Mawlynnong is utterly quiet when our hired cab pulls into the single main road of the village. It is just after lunch time; the tourist hordes have ticked this off their list and moved onto the next spot. “But what is there to see here?” A plaintive voice breaks the silence, asking a question often posed by eager visitors drawn here by the village’s distinctive identity.
Just a couple of hours out of Shillong, India’s unofficial rock and roll capital, located in its underexplored Northeast region, Mawlynnong was labelled “Asia’s cleanest village” by Discover India magazine in 2003, and various other publications since then, including the BBC and Lonely Planet.
Savvy locals, who recognised a business opportunity when they saw one, took this title to heart and turned their village into a tourism model for the entire country. Entrepreneurial spirit aside, as I talk to residents today I sense a genuine pride in this status.
At first glance there is nothing remarkable about Mawlynnong but then I start to notice the small things. The bamboo waste baskets lining the single main road of the village to ensure no littering. The old woman walking with a painful stoop, who bends downs to pick up a plastic wrapper someone has carelessly thrown away. The bamboo fences enclosing each house, with a neat garden and flowers in bloom.
The young boys and girls who take turns sweeping and cleaning the lanes and public spaces. By themselves these details are minor, but woven together they have created a village that is prettier than the average Indian one, replacing crowds and chaos with cleanliness and order.
My husband and I head up to the Sky View machan, a treehouse that sits 60ft in the air. By the time I’ve climbed to the top of the rickety bamboo staircase spreading across five different trees that leads to the machan, I feel a bit lightheaded.
“It’s 360 degrees!” local guide Henry Lyngdoh tells us at the top, waving his hands about expansively. It’s gorgeous up there, with views of the lush tree canopy below and the fertile plains of Bangladesh across the border. One moment it’s bright and sunny, and the next it suddenly buckets down, spoiling what could have been a perfect selfie situation. But then again, I am in Meghalaya, which means “the abode of clouds” in Sanskrit.
The state is home to Cherrapunjee and Mawsynram, both of which lay claim to being the wettest places on earth. However, clean roads and tree houses are not the real reason I’ve come to Mawlynnong. I’m here to see Meghalaya’s unique “living root bridges”.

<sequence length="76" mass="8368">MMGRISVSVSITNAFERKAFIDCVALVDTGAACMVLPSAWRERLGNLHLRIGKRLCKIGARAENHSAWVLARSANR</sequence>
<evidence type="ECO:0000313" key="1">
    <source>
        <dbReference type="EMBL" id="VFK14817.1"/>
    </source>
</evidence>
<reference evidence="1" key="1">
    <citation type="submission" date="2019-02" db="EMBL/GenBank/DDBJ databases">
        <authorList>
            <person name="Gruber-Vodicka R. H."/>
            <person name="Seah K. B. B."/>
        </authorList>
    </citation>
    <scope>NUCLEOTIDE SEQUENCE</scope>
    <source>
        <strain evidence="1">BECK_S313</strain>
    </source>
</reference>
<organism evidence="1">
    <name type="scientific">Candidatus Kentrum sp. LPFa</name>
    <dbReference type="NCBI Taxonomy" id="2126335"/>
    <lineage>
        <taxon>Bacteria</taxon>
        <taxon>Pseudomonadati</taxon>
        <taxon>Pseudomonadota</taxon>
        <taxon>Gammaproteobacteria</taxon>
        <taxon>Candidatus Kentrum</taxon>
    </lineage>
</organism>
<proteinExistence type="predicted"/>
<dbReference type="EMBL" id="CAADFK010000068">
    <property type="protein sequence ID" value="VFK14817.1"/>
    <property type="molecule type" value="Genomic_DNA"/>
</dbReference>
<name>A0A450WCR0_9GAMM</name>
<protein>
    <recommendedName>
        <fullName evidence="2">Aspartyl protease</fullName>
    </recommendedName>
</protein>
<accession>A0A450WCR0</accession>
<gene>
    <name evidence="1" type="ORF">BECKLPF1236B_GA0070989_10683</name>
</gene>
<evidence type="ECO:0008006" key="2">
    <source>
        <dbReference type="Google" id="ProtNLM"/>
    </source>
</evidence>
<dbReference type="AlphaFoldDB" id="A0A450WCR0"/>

For several decades now, locals in the interiors of the state don’t build artificial bridges across water — they grow them by spinning the roots of the strong Ficus Elastica (rubber tree), nurture them till they form a natural bridge spanning the entire distance, and reinforce them with stones and boulders. These bridges only become stronger over time, carrying up to 50 adults at a go, never getting weakened by forces of nature; crucial in this rain-rich territory where the gentlest stream can turn into a ferocious torrent overnight.
Meghalaya’s most famous one is the 180-year-old double-decker bridge at Nongriat close to Cherrapunjee, but that can be reached only after a tough trek involving ups and downs over hundreds of steps in the forest. We opt for one right next to Mawlynnong, not quite so popular but more easily accessible. We head to Riwai village early the next morning to beat the tourist hordes.
The bridge is every bit as captivating as I expected it to be, entirely woven out of tree branches and roots, swaying ever so gently as we take tentative steps over the uneven surface.
A couple of giggly schoolgirls skip past us, pigtails waving in the morning breeze. We cross the bridge and find a quiet spot downstream. We are the only two tourists there, apart from the local women who line up to wash themselves and their clothes in an established daily morning ritual. I am in a slightly mellow and introspective mood as I watch the mild morning sunlight glint off the root bridge onto the water.
These wise locals in the middle of nowhere have been working in harmony with nature for years now instead of fighting its might. Surely there’s a lesson somewhere in that for all of us? (The Independent)